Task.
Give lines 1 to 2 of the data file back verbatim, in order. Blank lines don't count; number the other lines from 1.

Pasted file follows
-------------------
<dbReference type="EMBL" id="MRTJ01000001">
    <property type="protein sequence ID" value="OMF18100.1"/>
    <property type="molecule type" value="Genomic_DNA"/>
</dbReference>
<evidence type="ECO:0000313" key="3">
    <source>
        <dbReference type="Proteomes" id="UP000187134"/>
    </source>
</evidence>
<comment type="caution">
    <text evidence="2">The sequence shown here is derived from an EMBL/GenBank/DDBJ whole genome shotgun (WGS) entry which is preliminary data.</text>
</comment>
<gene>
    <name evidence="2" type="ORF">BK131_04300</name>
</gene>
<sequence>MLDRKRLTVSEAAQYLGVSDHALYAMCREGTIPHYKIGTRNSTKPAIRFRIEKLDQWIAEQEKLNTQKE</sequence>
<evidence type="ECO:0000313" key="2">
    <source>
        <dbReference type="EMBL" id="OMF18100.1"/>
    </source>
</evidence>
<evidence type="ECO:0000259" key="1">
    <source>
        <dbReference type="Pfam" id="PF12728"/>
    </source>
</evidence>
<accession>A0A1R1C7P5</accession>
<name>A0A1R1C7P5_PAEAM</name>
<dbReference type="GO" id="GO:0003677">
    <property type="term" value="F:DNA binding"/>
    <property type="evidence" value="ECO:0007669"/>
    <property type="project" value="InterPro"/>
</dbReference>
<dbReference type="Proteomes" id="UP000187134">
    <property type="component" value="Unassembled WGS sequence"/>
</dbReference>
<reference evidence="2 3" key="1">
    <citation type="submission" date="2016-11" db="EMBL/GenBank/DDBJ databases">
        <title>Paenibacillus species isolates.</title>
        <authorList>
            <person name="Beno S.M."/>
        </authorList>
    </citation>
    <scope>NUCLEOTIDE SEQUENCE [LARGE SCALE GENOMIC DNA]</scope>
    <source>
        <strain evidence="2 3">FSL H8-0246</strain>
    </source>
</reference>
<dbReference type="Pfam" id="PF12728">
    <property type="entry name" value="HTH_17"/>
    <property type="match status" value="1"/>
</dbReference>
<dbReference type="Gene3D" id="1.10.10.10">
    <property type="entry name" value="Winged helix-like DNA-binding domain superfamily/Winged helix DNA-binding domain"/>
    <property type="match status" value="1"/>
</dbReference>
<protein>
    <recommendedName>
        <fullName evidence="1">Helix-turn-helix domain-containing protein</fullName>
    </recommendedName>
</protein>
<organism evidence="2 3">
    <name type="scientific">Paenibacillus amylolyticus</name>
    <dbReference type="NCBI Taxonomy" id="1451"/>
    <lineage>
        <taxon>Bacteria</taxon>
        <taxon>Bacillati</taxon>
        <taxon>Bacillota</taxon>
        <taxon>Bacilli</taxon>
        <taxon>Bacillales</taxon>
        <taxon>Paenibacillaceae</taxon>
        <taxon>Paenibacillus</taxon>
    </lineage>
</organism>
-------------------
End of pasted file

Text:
<dbReference type="EMBL" id="MRTJ01000001">
    <property type="protein sequence ID" value="OMF18100.1"/>